Interview: Ruban Nielson (Unknown Mortal Orchestra)

Interview: Ruban Nielson (Unknown Mortal Orchestra)

In between touring the world and playing gigs with international acts like Grizzly Bear and Wavves, Ruban Nielson has returned to New Zealand to tour with Nielsonís current band, Unknown Mortal Orchestra. Loulou Callister-Baker had a brief and appropriately abstract conversation with Nielson to work out how to float.

Youíve just returned to New Zealand from a hugely successful international tour Ė what kinds of things run through your mind when you come back here to tour?

Itís pretty heavy actually. A lot is weighing on me when I come home. When Iím out in the world I donít really interact with anyone Iíve known longer than a couple of years. The subject of the Mint Chicks doesnít really come up and itís very much a new life. When I come home, thereís all the weight of home Ė everything good and everything bad that comes with that. But I need to come home once a year or I get really sad. Thereís something in the attitude of Kiwis that isnít anywhere else. I miss the humour mostly I think.

Do you have any history with Dunedin?

Yeah Ė mostly through the Mint Chicks. Just playing shows at Re:Fuel and student radio and Flying Nun connections. Dunedin was always a favourite gig of ours. I havenít played there in ages.

Making music and performing it is beyond any reality the average person could comprehend. What keeps you from floating away when youíre not performing?

Itís okay to float away on stage. It looks like itís part of the show. Itís the floating away off stage that you have to look out for. Itís a much weirder look.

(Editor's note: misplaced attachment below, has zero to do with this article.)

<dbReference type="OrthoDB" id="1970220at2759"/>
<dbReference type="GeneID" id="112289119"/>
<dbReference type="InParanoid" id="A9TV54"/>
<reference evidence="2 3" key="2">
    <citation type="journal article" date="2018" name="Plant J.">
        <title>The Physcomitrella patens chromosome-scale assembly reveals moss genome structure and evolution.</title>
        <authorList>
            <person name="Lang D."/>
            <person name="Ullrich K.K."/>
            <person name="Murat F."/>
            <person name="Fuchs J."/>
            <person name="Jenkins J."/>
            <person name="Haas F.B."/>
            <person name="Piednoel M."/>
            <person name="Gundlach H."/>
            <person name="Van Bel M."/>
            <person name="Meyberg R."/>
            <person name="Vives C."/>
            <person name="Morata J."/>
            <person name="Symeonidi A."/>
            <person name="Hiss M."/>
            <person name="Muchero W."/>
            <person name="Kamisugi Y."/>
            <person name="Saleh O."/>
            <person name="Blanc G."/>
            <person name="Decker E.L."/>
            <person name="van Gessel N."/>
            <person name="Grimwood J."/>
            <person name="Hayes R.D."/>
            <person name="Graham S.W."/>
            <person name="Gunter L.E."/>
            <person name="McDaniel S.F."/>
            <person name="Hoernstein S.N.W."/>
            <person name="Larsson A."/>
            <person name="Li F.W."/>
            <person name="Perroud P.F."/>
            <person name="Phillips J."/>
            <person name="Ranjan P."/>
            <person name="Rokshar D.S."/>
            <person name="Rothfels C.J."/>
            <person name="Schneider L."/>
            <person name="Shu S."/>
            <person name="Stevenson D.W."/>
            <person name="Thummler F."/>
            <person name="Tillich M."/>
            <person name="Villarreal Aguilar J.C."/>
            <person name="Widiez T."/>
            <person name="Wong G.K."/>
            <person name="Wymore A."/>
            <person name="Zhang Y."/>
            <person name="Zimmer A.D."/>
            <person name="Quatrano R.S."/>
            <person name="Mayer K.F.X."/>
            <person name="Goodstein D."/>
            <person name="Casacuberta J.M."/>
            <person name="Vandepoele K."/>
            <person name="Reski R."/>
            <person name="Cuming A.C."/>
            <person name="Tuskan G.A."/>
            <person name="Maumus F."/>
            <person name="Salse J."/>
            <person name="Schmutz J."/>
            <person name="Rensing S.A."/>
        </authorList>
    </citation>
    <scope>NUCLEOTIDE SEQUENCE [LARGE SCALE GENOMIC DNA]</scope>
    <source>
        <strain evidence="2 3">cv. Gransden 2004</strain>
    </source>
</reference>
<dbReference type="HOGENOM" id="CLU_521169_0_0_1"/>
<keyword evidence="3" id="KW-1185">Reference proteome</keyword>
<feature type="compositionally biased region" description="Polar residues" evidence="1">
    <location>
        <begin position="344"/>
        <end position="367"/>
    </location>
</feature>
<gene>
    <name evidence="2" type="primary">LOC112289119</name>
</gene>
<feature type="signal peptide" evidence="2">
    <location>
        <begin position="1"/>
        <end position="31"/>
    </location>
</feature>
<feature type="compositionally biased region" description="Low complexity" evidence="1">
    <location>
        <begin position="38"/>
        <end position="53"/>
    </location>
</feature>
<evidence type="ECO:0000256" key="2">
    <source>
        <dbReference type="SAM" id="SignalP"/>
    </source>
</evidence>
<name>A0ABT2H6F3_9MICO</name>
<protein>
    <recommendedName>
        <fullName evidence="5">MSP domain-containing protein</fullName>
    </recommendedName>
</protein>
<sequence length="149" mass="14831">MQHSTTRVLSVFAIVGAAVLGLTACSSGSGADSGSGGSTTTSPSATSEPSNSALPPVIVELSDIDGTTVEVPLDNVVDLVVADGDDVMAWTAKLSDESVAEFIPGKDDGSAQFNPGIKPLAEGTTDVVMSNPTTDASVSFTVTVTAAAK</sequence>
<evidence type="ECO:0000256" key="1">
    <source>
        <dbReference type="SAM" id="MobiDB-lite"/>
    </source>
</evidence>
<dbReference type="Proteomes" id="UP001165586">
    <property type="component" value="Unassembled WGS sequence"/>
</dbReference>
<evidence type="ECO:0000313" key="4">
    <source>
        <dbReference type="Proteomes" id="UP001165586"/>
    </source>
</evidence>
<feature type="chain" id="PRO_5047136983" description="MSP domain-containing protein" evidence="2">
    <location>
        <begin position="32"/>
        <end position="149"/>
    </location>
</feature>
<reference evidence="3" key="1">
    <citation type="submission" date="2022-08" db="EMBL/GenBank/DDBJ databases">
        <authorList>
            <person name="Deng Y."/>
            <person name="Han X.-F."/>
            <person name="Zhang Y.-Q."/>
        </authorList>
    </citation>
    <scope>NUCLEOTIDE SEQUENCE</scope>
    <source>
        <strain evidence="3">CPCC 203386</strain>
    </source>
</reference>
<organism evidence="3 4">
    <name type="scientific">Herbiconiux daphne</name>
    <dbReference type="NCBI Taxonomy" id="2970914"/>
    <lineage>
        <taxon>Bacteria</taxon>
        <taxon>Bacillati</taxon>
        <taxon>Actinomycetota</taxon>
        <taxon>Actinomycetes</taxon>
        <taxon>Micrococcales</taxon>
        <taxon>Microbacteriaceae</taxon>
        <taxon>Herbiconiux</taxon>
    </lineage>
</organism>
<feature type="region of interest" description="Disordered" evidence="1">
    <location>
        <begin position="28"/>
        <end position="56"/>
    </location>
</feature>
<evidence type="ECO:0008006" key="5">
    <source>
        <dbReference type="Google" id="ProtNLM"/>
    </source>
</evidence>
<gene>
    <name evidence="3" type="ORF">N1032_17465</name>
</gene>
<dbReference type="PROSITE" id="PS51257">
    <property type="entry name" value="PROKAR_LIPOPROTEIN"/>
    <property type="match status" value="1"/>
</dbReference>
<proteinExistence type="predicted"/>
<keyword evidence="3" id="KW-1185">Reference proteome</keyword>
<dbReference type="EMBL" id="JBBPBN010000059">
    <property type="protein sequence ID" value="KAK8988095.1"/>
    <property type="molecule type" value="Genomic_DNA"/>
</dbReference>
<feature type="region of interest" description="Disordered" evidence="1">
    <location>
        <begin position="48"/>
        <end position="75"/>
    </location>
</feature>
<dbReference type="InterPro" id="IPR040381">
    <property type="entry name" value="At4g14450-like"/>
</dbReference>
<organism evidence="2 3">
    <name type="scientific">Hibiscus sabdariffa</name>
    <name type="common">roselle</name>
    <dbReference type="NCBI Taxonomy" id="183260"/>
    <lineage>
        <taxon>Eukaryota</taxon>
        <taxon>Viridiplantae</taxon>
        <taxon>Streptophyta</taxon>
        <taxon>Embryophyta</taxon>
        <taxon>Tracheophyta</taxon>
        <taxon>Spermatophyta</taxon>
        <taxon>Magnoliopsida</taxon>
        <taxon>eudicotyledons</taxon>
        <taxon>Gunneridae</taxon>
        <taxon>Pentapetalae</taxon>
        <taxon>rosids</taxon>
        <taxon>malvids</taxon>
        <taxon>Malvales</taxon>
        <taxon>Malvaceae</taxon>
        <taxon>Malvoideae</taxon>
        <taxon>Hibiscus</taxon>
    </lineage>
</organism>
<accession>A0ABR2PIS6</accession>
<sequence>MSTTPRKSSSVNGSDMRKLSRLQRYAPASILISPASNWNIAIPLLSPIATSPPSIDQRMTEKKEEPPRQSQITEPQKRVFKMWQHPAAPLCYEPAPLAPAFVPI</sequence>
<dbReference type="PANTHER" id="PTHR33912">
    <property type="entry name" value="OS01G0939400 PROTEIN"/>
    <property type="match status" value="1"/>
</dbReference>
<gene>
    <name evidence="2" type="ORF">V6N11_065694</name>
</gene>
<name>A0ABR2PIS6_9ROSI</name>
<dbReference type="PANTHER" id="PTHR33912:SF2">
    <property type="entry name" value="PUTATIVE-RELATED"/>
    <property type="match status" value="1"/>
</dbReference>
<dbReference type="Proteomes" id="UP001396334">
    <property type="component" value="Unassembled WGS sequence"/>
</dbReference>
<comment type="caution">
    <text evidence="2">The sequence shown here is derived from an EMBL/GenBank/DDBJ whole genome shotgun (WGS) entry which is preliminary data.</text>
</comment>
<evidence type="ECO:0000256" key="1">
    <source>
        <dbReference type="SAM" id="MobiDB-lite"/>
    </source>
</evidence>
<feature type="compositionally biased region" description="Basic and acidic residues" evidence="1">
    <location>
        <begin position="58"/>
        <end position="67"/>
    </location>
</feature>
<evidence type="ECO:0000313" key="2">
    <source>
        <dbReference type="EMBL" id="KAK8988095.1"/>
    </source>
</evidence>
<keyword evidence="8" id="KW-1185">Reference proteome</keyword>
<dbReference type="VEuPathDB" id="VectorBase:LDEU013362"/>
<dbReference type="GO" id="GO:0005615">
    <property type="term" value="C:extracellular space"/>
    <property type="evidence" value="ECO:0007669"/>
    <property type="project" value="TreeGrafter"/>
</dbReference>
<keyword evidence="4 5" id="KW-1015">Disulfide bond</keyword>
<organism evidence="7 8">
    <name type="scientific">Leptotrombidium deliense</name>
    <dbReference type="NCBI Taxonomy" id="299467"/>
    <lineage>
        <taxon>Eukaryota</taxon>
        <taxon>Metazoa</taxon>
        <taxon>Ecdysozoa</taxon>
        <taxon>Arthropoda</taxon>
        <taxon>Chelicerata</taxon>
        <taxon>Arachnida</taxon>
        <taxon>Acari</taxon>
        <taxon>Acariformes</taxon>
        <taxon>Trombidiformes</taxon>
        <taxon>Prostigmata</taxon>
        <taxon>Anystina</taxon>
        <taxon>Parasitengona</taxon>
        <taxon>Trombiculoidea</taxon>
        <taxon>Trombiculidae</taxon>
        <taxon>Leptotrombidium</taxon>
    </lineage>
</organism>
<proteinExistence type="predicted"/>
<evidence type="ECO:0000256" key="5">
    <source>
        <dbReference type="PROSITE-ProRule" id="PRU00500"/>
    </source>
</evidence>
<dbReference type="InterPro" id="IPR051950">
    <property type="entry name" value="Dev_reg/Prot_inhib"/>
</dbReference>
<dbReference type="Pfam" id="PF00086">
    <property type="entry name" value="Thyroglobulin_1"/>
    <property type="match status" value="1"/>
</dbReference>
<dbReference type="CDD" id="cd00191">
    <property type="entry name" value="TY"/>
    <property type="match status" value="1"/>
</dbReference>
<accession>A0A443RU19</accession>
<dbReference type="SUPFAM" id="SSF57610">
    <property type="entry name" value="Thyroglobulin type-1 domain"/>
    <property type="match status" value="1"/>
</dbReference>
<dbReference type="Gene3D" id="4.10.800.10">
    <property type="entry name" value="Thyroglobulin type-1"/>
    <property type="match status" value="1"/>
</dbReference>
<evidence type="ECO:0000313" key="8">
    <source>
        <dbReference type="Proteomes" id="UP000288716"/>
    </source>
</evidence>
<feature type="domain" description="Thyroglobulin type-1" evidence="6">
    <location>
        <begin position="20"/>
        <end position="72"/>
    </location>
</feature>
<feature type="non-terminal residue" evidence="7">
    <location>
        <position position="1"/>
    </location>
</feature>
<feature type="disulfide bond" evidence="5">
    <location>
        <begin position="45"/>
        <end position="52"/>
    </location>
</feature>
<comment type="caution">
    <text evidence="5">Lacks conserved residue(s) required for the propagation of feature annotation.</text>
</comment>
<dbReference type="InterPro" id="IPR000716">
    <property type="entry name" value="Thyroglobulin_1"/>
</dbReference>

You once sang that you slept during the day to stay awake at night Ė is this your coping mechanism? Or is this your routine as a musician?

Itís always been the way. I used to do it as a kid. My body clock doesnít like the sun I suppose. I used to stress out about it but instead I just built my life around it. Itís like floating away while youíre on stage: it works in this particular context.

Before music, you had a strong affiliation with the art world and investing time in making visual art. How do you maintain your interest in visual art? Is your psychedelic Instagram one way of this?

The Instagram is just for when Iím bored in the van. I still design record covers and draw and paint. Itís not really something I have to maintain; itís like music Ė I canít stop doing it.

Does your conscious effort to follow a musical journey in II elevate it to what you view as a ďreal albumĒ? What are you listening to right now?

It was put together as a ďreal album.Ē I knew people were going to hear it. Iím listening to Caetano Veloso.

You have said that Ffunny Ffrends came from making music out of passion rather than the pressure of a dominating label Ė does the success of this come from creating out of enjoyment or the current popularity of distorted sound matched with falsetto vocals?

At what point in popular music was distortion and falsetto not popular? Pretty sure that was big from the 1920s onward. Thatís like saying the success of the croissant comes from the current popularity of butter and flour.

What role has ruthlessness had in your evolving success?

Unless weíre talking about ruthlessly kicking out the jams Iím not really sure how to answer that one.
This article first appeared in Issue 16, 2013.
Posted 3:59pm Sunday 21st July 2013 by Loulou Callister-Baker.